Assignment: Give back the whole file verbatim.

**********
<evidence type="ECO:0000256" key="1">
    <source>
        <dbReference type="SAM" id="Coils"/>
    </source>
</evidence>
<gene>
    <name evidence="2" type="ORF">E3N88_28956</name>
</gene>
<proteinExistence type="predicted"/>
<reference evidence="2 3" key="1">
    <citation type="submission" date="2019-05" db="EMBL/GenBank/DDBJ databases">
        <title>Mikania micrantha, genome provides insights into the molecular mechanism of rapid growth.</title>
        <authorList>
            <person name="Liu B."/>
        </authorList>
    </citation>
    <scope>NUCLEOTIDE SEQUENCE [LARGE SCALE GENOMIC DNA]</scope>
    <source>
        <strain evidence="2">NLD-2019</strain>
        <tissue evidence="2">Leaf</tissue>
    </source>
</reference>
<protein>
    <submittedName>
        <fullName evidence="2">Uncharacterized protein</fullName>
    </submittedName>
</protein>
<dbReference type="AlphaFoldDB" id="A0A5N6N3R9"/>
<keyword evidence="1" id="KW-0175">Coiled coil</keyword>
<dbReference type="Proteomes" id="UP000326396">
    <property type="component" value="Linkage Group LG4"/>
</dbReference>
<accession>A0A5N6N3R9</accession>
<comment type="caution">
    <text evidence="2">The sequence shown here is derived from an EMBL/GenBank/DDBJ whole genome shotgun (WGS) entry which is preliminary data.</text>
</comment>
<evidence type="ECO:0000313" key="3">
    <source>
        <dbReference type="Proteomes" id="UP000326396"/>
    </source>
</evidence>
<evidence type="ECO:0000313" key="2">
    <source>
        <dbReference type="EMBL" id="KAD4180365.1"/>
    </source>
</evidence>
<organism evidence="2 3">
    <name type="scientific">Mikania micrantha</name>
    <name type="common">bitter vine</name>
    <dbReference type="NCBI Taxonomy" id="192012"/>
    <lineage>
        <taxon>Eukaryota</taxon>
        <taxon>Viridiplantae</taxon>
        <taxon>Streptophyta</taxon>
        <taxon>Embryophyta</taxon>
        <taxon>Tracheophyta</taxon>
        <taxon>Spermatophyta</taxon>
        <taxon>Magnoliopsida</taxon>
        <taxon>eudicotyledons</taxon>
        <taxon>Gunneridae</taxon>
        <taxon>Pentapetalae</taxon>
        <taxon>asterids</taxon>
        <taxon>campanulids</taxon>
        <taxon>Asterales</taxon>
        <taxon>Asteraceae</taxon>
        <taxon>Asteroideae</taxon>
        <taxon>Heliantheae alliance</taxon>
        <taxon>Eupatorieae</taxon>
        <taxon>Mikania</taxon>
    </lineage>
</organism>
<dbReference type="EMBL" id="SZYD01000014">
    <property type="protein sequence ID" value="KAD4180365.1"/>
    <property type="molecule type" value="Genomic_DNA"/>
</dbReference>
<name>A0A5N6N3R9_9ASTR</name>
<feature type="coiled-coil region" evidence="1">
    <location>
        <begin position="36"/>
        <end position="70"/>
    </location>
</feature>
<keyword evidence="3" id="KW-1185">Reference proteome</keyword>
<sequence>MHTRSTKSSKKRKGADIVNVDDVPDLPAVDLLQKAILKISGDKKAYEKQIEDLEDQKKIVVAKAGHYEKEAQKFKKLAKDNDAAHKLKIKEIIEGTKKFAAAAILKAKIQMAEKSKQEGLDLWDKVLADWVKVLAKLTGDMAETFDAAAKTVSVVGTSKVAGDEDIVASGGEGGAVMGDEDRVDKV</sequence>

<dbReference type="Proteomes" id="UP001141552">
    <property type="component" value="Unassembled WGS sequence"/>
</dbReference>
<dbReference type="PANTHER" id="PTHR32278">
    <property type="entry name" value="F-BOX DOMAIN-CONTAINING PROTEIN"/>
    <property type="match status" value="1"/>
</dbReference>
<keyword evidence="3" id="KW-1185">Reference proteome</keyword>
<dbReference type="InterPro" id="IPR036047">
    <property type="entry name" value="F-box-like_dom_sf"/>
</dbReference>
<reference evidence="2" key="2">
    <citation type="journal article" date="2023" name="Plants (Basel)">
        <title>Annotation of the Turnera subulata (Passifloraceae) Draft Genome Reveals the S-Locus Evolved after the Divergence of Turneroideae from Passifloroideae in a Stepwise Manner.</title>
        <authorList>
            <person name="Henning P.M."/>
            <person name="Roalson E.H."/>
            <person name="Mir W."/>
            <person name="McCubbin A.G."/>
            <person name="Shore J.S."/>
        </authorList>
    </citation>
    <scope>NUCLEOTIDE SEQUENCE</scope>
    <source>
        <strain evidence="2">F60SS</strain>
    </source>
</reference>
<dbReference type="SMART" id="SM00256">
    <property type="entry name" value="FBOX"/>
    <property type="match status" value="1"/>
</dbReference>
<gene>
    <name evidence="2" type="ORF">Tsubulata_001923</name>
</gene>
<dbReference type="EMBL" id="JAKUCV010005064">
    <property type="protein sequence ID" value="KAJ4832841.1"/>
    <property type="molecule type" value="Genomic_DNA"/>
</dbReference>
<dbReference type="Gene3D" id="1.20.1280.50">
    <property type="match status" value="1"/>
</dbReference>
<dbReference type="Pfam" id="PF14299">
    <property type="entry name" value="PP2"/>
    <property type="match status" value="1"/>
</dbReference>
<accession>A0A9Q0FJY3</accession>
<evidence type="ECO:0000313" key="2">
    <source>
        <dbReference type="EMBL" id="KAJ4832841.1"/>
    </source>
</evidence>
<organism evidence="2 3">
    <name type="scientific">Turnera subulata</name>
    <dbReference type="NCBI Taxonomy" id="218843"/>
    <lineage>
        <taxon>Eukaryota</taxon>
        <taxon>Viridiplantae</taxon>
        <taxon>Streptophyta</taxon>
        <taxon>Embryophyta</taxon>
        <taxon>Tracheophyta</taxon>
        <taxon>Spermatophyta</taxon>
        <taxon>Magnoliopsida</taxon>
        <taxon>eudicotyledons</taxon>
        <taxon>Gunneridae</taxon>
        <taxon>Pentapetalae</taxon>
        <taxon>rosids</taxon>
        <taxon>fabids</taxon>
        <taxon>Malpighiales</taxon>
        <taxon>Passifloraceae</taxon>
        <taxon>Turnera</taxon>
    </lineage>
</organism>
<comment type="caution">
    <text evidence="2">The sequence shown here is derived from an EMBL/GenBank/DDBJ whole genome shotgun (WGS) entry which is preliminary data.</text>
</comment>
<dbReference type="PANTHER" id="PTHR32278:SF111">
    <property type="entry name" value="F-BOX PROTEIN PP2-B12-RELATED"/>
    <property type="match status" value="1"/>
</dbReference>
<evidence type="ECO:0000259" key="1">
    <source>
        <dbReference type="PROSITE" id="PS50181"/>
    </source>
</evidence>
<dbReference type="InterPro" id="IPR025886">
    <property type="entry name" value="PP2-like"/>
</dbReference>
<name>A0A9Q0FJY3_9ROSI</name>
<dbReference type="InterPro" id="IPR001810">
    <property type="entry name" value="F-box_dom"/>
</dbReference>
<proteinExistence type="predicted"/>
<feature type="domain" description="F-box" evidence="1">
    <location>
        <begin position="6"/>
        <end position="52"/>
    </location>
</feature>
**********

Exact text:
<evidence type="ECO:0000256" key="1">
    <source>
        <dbReference type="SAM" id="Coils"/>
    </source>
</evidence>
<gene>
    <name evidence="2" type="ORF">E3N88_28956</name>
</gene>
<proteinExistence type="predicted"/>
<reference evidence="2 3" key="1">
    <citation type="submission" date="2019-05" db="EMBL/GenBank/DDBJ databases">
        <title>Mikania micrantha, genome provides insights into the molecular mechanism of rapid growth.</title>
        <authorList>
            <person name="Liu B."/>
        </authorList>
    </citation>
    <scope>NUCLEOTIDE SEQUENCE [LARGE SCALE GENOMIC DNA]</scope>
    <source>
        <strain evidence="2">NLD-2019</strain>
        <tissue evidence="2">Leaf</tissue>
    </source>
</reference>
<protein>
    <submittedName>
        <fullName evidence="2">Uncharacterized protein</fullName>
    </submittedName>
</protein>
<dbReference type="AlphaFoldDB" id="A0A5N6N3R9"/>
<keyword evidence="1" id="KW-0175">Coiled coil</keyword>
<dbReference type="Proteomes" id="UP000326396">
    <property type="component" value="Linkage Group LG4"/>
</dbReference>
<accession>A0A5N6N3R9</accession>
<comment type="caution">
    <text evidence="2">The sequence shown here is derived from an EMBL/GenBank/DDBJ whole genome shotgun (WGS) entry which is preliminary data.</text>
</comment>
<evidence type="ECO:0000313" key="3">
    <source>
        <dbReference type="Proteomes" id="UP000326396"/>
    </source>
</evidence>
<evidence type="ECO:0000313" key="2">
    <source>
        <dbReference type="EMBL" id="KAD4180365.1"/>
    </source>
</evidence>
<organism evidence="2 3">
    <name type="scientific">Mikania micrantha</name>
    <name type="common">bitter vine</name>
    <dbReference type="NCBI Taxonomy" id="192012"/>
    <lineage>
        <taxon>Eukaryota</taxon>
        <taxon>Viridiplantae</taxon>
        <taxon>Streptophyta</taxon>
        <taxon>Embryophyta</taxon>
        <taxon>Tracheophyta</taxon>
        <taxon>Spermatophyta</taxon>
        <taxon>Magnoliopsida</taxon>
        <taxon>eudicotyledons</taxon>
        <taxon>Gunneridae</taxon>
        <taxon>Pentapetalae</taxon>
        <taxon>asterids</taxon>
        <taxon>campanulids</taxon>
        <taxon>Asterales</taxon>
        <taxon>Asteraceae</taxon>
        <taxon>Asteroideae</taxon>
        <taxon>Heliantheae alliance</taxon>
        <taxon>Eupatorieae</taxon>
        <taxon>Mikania</taxon>
    </lineage>
</organism>
<dbReference type="EMBL" id="SZYD01000014">
    <property type="protein sequence ID" value="KAD4180365.1"/>
    <property type="molecule type" value="Genomic_DNA"/>
</dbReference>
<name>A0A5N6N3R9_9ASTR</name>
<feature type="coiled-coil region" evidence="1">
    <location>
        <begin position="36"/>
        <end position="70"/>
    </location>
</feature>
<keyword evidence="3" id="KW-1185">Reference proteome</keyword>
<sequence>MHTRSTKSSKKRKGADIVNVDDVPDLPAVDLLQKAILKISGDKKAYEKQIEDLEDQKKIVVAKAGHYEKEAQKFKKLAKDNDAAHKLKIKEIIEGTKKFAAAAILKAKIQMAEKSKQEGLDLWDKVLADWVKVLAKLTGDMAETFDAAAKTVSVVGTSKVAGDEDIVASGGEGGAVMGDEDRVDKV</sequence>

<dbReference type="Proteomes" id="UP001141552">
    <property type="component" value="Unassembled WGS sequence"/>
</dbReference>
<dbReference type="PANTHER" id="PTHR32278">
    <property type="entry name" value="F-BOX DOMAIN-CONTAINING PROTEIN"/>
    <property type="match status" value="1"/>
</dbReference>
<keyword evidence="3" id="KW-1185">Reference proteome</keyword>
<dbReference type="InterPro" id="IPR036047">
    <property type="entry name" value="F-box-like_dom_sf"/>
</dbReference>
<reference evidence="2" key="2">
    <citation type="journal article" date="2023" name="Plants (Basel)">
        <title>Annotation of the Turnera subulata (Passifloraceae) Draft Genome Reveals the S-Locus Evolved after the Divergence of Turneroideae from Passifloroideae in a Stepwise Manner.</title>
        <authorList>
            <person name="Henning P.M."/>
            <person name="Roalson E.H."/>
            <person name="Mir W."/>
            <person name="McCubbin A.G."/>
            <person name="Shore J.S."/>
        </authorList>
    </citation>
    <scope>NUCLEOTIDE SEQUENCE</scope>
    <source>
        <strain evidence="2">F60SS</strain>
    </source>
</reference>
<dbReference type="SMART" id="SM00256">
    <property type="entry name" value="FBOX"/>
    <property type="match status" value="1"/>
</dbReference>
<gene>
    <name evidence="2" type="ORF">Tsubulata_001923</name>
</gene>
<dbReference type="EMBL" id="JAKUCV010005064">
    <property type="protein sequence ID" value="KAJ4832841.1"/>
    <property type="molecule type" value="Genomic_DNA"/>
</dbReference>
<dbReference type="Gene3D" id="1.20.1280.50">
    <property type="match status" value="1"/>
</dbReference>
<dbReference type="Pfam" id="PF14299">
    <property type="entry name" value="PP2"/>
    <property type="match status" value="1"/>
</dbReference>
<accession>A0A9Q0FJY3</accession>
<evidence type="ECO:0000313" key="2">
    <source>
        <dbReference type="EMBL" id="KAJ4832841.1"/>
    </source>
</evidence>
<organism evidence="2 3">
    <name type="scientific">Turnera subulata</name>
    <dbReference type="NCBI Taxonomy" id="218843"/>
    <lineage>
        <taxon>Eukaryota</taxon>
        <taxon>Viridiplantae</taxon>
        <taxon>Streptophyta</taxon>
        <taxon>Embryophyta</taxon>
        <taxon>Tracheophyta</taxon>
        <taxon>Spermatophyta</taxon>
        <taxon>Magnoliopsida</taxon>
        <taxon>eudicotyledons</taxon>
        <taxon>Gunneridae</taxon>
        <taxon>Pentapetalae</taxon>
        <taxon>rosids</taxon>
        <taxon>fabids</taxon>
        <taxon>Malpighiales</taxon>
        <taxon>Passifloraceae</taxon>
        <taxon>Turnera</taxon>
    </lineage>
</organism>
<comment type="caution">
    <text evidence="2">The sequence shown here is derived from an EMBL/GenBank/DDBJ whole genome shotgun (WGS) entry which is preliminary data.</text>
</comment>
<dbReference type="PANTHER" id="PTHR32278:SF111">
    <property type="entry name" value="F-BOX PROTEIN PP2-B12-RELATED"/>
    <property type="match status" value="1"/>
</dbReference>
<evidence type="ECO:0000259" key="1">
    <source>
        <dbReference type="PROSITE" id="PS50181"/>
    </source>
</evidence>
<dbReference type="InterPro" id="IPR025886">
    <property type="entry name" value="PP2-like"/>
</dbReference>
<name>A0A9Q0FJY3_9ROSI</name>
<dbReference type="InterPro" id="IPR001810">
    <property type="entry name" value="F-box_dom"/>
</dbReference>
<proteinExistence type="predicted"/>
<feature type="domain" description="F-box" evidence="1">
    <location>
        <begin position="6"/>
        <end position="52"/>
    </location>
</feature>